Teachers’ unions yesterday marched in protest of proposed amendments to the Early Childhood Education and Care Act (幼兒教育及照顧法), calling on the Ministry of Education to promote public preschools rather than carve out legal exceptions favoring private for-profit schools.
Led by the National Federation of Teachers Union, more than 8,000 protesters sang children’s songs and beat together yellow clappers as they marched up Taipei’s Zhongshan S Road to the Ministry of Education building to present their demands.
National Federation of Teachers’ Unions president Chang Hsu-cheng (張旭政) said proposed amendments to the law would aid for-profit preschools by making it easier for them to acquire funds from tuition vouchers and use public land, while easing licensing requirements for preschool instructors.
Photo: Lo Pei-der, Taipei Times
The union’s early childhood education committee vice-chair, Yan Chia-chen (顏嘉辰), said the proposed amendments would extend temporary provisions applying to private preschool teachers (教保員) who were hired before 2012, allowing them to continue to teach indefinitely while avoiding licensing requirements.
Given the substantial salary gap between licensed and unlicensed teachers, the amendment would ensure that for-profit schools would not hire licensed teachers for years to come, Yan said, adding that the amendment would allow for-profit schools to receive tuition voucher funds even if they fail to pass government evaluations.
Given the huge quality disparity among for-profit schools, promoting public preschools was the only way to guarantee preschool education was available to all families, he said.
Protesters also criticized poor working conditions in for-profit preschools, calling for more rigorous inspections.
Licensed public preschool teacher Chung Cheng-ming (鐘乘洺) said during the two years he had worked in a for-profit preschool before receiving his license, he had been forced to work 13 hours per day and some weekend hours without any overtime pay.
Poor labor conditions are the main reason most teachers want to work in the public sector, he said.
In response to the protesters’ demands, Ministry of Education section chief Hsu Li-juan (許麗娟) said that the ministry’s proposal was a compromise between the demands of teachers and for-profit preschools, adding that unlicensed instructors would be allowed to continue to teach only after they had finished 16 credits of coursework.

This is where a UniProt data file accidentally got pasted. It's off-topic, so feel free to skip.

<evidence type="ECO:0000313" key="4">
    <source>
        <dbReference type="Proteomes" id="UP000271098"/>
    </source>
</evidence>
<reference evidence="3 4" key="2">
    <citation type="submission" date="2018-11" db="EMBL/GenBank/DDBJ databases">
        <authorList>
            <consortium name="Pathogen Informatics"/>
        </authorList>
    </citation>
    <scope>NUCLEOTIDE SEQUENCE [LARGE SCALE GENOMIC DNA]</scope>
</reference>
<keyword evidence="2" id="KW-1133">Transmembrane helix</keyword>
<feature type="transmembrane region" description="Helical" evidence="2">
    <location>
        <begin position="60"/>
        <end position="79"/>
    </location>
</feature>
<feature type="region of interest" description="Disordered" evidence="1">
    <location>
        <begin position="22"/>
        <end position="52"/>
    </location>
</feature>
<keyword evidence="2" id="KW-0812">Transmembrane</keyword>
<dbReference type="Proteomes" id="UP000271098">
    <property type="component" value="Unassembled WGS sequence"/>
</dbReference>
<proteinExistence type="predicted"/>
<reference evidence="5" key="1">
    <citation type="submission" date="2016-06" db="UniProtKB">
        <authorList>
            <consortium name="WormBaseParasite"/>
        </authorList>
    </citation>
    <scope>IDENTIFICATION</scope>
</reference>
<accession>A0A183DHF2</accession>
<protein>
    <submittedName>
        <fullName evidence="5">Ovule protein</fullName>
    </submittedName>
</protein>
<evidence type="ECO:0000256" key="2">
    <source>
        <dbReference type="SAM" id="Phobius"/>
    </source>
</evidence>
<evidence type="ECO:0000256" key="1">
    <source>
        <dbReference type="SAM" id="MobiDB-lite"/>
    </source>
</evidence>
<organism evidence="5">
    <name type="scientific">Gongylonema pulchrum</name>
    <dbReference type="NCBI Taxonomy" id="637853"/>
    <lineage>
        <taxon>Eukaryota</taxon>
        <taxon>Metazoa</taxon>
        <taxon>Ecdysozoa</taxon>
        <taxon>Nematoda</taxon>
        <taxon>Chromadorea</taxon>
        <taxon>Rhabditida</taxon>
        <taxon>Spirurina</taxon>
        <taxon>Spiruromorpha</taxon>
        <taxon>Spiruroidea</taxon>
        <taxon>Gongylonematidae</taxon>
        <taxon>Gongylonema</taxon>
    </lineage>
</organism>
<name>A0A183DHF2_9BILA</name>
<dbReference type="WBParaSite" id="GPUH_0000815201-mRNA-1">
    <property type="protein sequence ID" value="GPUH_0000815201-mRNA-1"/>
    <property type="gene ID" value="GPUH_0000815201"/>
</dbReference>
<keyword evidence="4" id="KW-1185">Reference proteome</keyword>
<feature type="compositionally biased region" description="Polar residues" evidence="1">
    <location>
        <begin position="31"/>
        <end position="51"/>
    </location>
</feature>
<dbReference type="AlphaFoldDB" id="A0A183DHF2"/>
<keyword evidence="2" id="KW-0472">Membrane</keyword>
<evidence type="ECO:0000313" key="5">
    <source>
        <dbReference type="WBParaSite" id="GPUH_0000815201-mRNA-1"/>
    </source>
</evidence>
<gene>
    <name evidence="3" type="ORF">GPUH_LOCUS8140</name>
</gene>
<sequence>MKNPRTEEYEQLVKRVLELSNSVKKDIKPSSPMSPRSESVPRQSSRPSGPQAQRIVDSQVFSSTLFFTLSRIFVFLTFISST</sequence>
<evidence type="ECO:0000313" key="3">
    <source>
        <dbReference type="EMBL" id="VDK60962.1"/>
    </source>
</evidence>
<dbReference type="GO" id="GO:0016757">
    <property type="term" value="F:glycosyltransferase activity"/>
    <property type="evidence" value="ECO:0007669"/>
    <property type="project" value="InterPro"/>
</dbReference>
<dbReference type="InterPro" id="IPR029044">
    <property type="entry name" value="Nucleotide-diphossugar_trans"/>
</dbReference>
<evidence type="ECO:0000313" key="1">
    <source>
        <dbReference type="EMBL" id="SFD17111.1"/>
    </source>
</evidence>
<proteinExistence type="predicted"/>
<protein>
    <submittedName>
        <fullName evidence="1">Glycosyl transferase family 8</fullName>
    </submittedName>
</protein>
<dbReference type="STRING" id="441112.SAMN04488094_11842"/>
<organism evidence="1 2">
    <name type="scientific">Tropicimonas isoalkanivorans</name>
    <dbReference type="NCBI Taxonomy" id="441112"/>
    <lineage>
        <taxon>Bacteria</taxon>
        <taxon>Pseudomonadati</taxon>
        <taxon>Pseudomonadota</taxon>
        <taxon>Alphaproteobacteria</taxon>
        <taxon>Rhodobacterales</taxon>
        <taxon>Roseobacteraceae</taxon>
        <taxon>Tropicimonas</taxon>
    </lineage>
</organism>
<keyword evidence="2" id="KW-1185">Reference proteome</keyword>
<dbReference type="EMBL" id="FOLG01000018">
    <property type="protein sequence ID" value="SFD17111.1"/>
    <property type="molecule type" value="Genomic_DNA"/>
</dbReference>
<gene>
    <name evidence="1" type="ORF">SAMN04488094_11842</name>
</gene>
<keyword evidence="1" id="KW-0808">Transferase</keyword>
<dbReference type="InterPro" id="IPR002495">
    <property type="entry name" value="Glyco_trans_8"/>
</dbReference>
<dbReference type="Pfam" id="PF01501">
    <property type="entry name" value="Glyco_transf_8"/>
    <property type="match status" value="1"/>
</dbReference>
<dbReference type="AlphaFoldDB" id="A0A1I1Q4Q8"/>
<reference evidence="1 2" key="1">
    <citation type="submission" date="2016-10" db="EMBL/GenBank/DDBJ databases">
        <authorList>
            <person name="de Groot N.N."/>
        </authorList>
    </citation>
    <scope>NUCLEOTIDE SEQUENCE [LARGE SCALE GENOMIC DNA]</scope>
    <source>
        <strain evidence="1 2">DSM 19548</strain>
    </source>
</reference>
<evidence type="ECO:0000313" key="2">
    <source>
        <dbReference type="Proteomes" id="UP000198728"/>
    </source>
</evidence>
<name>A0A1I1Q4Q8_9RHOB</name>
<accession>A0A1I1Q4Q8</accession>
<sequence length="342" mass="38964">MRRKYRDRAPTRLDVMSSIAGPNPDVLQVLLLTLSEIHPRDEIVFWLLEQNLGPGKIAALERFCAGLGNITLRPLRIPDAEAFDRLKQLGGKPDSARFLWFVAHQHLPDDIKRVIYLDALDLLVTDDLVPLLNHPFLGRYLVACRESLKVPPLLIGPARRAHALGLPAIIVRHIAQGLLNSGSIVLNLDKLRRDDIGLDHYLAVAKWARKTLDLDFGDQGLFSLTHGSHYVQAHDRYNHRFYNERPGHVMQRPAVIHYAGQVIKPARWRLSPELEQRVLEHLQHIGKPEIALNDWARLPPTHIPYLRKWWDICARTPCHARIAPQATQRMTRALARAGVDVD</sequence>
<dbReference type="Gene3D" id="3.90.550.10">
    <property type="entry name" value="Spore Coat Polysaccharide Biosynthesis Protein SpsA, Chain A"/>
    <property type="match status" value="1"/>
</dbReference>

While the ministry’s objective is to encourage the establishment of public preschools, this is the prerogative of municipalities and counties, Hsu said.
That privately operated establishments operate year-round without summer and winter breaks sometimes makes them more convenient for parents, she added.
Ministry of Education statistics show that for-profit establishments make up 70 percent of the nation’s preschools.
BUSY DAY: The same day the USS ‘Barry’ passed through the Strait, Taiwan was ending its Han Kuang military exercises, while China said it conducted an exercise near Taiwan A US Navy ship on Friday sailed through the Taiwan Strait, marking the ninth time a US military vessel has transited the Strait since US President Joe Biden took office in January. The USS Barry, an Arleigh Burke-class guided-missile destroyer, conducted a “routine” transit through the Strait, the US Navy said in a statement, adding that the journey through international waters was conducted “in accordance with international law.” “The ship’s transit through the Taiwan Strait demonstrates the US’ commitment to a free and open Indo-Pacific,” the US Navy said. “The United States military flies, sails and operates anywhere international law allows.” The Ministry
FRUIT SPAT: The COA said China had not given evidence for halting wax and custard apple imports, adding that it would spend NT$1bn on promoting sales of the fruit Taipei threatened to take China to the WTO yesterday after Beijing said it would suspend wax apple and custard apple imports from Taiwan due to pest concerns. China’s customs administration earlier yesterday said it had repeatedly found pests called Planococcus minor, a type of mealybug, on wax and custard apples from Taiwan. It asked its Guangdong branch and all affiliated offices to stop clearing the products from today. China had acted unilaterally, without providing scientific evidence, Council of Agriculture (COA) Minister Chen Chi-chung (陳吉仲) told a news conference, criticizing the announcement’s timing, as it came during the Mid-Autumn Festival, celebrated in Taiwan
ON ALERT: A woman who tested positive for COVID-19 while abroad last year tested negative twice in Taiwan before showing a positive result on Sunday, the center said The Central Epidemic Command Center (CECC) yesterday reported two locally transmitted COVID-19 infections, four imported cases and no deaths. The CECC meanwhile warned nearly 500 people to monitor their health after a woman tested postive. The center also reported that a previous local case — a female worker at Taoyuan International Airport Services (桃園航勤), who had the Delta variant of SARS-CoV-2 — likely contracted the disease from the same source as a previous imported case from Turkey. Minister of Health and Welfare Chen Shih-chung (陳時中), who heads the center, said that the two local cases were reported in Taipei, and are a
The Lithuanian Ministry of National Defense recommended that consumers avoid buying Chinese mobile phones and advised people to throw away the ones they have now after a government report found the devices had built-in censorship capabilities. Flagship phones sold in Europe by China’s smartphone giant Xiaomi Corp (小米) have a built-in ability to detect and censor terms such as “Free Tibet,” “Long live Taiwan independence” or “democracy movement,” Lithuania’s state-run cybersecurity body said on Tuesday. The capability in Xiaomi’s Mi 10T 5G phone software had been turned off for the “European Union region,” but can be turned on remotely at any time,